Last Winslow Twp. suspect sentenced

No break for boy, 15, in Winslow plot:

The last of the four Winslow Township High plotters has been sentenced…

He said he did it because he was bullied. He said that he did it because his new friends offered him protection, and that he never meant to massacre teachers and students.

He said he did it because he was scared and now knows better.

But in the end, a judge yesterday sentenced a 15-year-old Winslow Township youth to three years in a state juvenile facility, saying that he wasn’t convinced the teen had been rehabilitated and that he still needs intense psychological treatment.

Standing before State Superior Court Judge Angelo DiCamillo, the slight youth stood in a gray suit and striped tie and said he didn’t have the stomach for murder.

“I would have never done it, I’ll tell you that,” said the teen, whose name is being withheld because of his age.

But if you check in the archives you can find his name as it was released by another media outlet.

DiCamillo asked the boy how he had come to be a part of the plot. His friend Edwin DeLeon approached him “and asked me if I wanted to do it, and was I interested. I agreed and said yes,” the teen said.

The boy maintained that he agreed only to be accepted. “I kind of really wanted to be with that crowd. They were the cool kids to me at that time. I wasn’t fitting in. If I said yes, they’d accept me.”

Addressing the court, the youth’s father said the boy had been a target of bullying since fifth grade and had suffered a broken collarbone and eye orbit at the hands of other children. He had been picked on for years, but his new friends offered him something he had never had before: the chance to fit in, the chance to be safe.

When his son began hanging around the two older boys – DeLeon, 15, and Peter Cunningham, 16 – they had already concocted the plot, the father said. “Suddenly, nobody bothered him,” he said. “I understood why he said yes.”

I don’t. In the 12 years that I was bullied and picked on I never once thought of resorting to murder. If one of my kids had I still wouldn’t understand it.

The boy said he wished he could start over again. “I’m very remorseful of what I’ve done. I wish I could take it all back. I was very immature, I had immature thoughts and feelings.”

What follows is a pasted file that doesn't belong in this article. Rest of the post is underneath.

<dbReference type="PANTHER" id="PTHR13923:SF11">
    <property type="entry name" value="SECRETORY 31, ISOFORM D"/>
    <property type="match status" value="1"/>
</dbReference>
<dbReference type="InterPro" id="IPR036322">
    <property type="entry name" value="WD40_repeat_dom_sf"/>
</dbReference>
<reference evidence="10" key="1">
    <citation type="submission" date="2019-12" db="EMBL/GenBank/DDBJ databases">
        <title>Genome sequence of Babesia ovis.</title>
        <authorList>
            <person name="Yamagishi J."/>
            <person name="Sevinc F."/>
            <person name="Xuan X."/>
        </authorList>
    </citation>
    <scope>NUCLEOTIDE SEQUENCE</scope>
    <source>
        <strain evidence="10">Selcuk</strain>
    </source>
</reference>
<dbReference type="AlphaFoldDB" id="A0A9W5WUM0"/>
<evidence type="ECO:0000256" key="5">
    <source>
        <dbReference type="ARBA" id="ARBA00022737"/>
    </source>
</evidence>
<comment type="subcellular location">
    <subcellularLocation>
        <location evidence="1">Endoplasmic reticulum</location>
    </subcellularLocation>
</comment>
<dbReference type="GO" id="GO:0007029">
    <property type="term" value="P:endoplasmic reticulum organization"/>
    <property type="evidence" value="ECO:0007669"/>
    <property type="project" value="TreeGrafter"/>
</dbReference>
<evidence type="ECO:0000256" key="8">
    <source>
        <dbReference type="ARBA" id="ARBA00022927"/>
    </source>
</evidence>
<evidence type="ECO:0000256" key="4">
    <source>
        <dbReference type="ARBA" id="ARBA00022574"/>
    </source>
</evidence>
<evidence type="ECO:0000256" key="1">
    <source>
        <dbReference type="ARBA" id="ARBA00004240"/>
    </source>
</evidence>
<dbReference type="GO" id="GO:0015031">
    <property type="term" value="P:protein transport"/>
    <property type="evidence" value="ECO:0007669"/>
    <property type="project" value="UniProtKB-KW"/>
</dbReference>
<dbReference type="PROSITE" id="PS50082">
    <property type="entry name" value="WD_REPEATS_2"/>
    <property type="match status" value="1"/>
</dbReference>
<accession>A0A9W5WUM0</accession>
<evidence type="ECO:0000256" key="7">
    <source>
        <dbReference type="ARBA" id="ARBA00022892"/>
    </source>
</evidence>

The judge agreed, and said that there were lingering effects in the community. “People are afraid to go to school,” he said. “People have refused to go back to school.”

DiCamillo said that the New Jersey State Training School for Boys in Jamesburg would be the best place for the teen, and that although his sentence was longer than those of DeLeon and Cunningham, who will both be eligible for parole in about a year, he would consider lightening the boy’s term in six months.

In these situations I always have to ask is he remorseful for what he was planning or is he remorseful because he got caught? Hindsight is 20/20 but this kid committed a crime and now has to pay for his actions.

5 Comments

  1. Living in Winslow Twp and knowing one of the boys as well as having direct reaction from those in town I can only say all four boys got off easy. They caused great stress and panic for many. They also really messed with the minds of their fellow students. Whenever these boys are unleashed on the community again they will not get a heroes welcome back. The superintendent stated that the thrre from Winslow High would never be a llowed back even if the were released. Having seen two of the boys, Cunningham and DeLeon on all local channels for their sentecing and allocution hearings it seems that the only thing they are truly sorry about is being caught. When questioned by the judge regarding his intent Cunningham looked as if he wanted to kill the judge. DeLeon had a milder looked but was seemed to be lacking sincerity in his apology. I am not certain what prisons that Cunningham and DeLeon are being sent to but Jimmy is going to Jamesburg Juvenile Facility. The hope is that he will get help but the fact is that Jamesburg is a prison just like the others are going to and not one of them will come out less violent and be less danger to the community.